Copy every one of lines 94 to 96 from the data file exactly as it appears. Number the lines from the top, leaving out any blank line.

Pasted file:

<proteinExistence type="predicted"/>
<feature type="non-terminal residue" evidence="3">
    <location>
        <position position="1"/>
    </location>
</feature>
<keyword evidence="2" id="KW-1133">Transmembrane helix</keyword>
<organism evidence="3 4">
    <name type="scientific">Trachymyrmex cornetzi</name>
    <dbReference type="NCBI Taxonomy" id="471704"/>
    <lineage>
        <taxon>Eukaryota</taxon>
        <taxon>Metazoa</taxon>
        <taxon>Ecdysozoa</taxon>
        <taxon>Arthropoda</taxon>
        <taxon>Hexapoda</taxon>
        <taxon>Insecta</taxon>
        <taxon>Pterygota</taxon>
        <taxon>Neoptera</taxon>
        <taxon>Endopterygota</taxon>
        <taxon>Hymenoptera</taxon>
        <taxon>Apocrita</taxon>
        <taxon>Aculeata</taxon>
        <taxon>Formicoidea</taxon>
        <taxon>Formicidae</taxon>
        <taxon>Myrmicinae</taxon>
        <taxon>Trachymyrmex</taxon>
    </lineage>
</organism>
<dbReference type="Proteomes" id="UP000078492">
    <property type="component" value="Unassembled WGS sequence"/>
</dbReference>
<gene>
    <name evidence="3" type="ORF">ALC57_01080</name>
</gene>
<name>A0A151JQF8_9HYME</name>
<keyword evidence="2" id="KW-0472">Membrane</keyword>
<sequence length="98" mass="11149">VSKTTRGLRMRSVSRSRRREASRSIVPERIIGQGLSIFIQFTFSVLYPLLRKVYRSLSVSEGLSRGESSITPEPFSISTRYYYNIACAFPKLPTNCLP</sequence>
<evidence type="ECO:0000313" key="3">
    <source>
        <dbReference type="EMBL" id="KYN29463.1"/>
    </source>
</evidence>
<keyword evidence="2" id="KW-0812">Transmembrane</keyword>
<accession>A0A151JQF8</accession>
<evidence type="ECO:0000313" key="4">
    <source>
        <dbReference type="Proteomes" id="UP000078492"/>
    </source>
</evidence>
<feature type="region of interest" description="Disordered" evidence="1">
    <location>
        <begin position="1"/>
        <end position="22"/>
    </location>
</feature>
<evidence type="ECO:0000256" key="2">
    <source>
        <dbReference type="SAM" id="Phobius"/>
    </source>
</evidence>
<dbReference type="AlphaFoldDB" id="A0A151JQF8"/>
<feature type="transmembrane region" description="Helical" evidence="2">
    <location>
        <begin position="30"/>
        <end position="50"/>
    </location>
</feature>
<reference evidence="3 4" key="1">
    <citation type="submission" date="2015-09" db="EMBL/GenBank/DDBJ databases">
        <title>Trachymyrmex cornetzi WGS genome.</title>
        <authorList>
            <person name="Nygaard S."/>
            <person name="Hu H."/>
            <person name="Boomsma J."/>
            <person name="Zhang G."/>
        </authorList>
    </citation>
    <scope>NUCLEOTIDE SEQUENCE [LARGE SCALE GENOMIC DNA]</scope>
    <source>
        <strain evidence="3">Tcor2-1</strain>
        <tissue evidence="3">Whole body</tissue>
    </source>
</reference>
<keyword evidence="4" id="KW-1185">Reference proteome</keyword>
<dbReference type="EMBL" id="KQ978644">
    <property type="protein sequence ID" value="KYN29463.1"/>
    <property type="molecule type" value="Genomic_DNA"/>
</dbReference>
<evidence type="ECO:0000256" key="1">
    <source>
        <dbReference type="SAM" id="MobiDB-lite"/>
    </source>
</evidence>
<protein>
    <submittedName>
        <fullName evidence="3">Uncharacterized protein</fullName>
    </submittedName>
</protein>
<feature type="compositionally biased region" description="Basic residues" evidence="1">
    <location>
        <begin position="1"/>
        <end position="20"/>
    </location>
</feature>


</evidence>
<protein>
    <submittedName>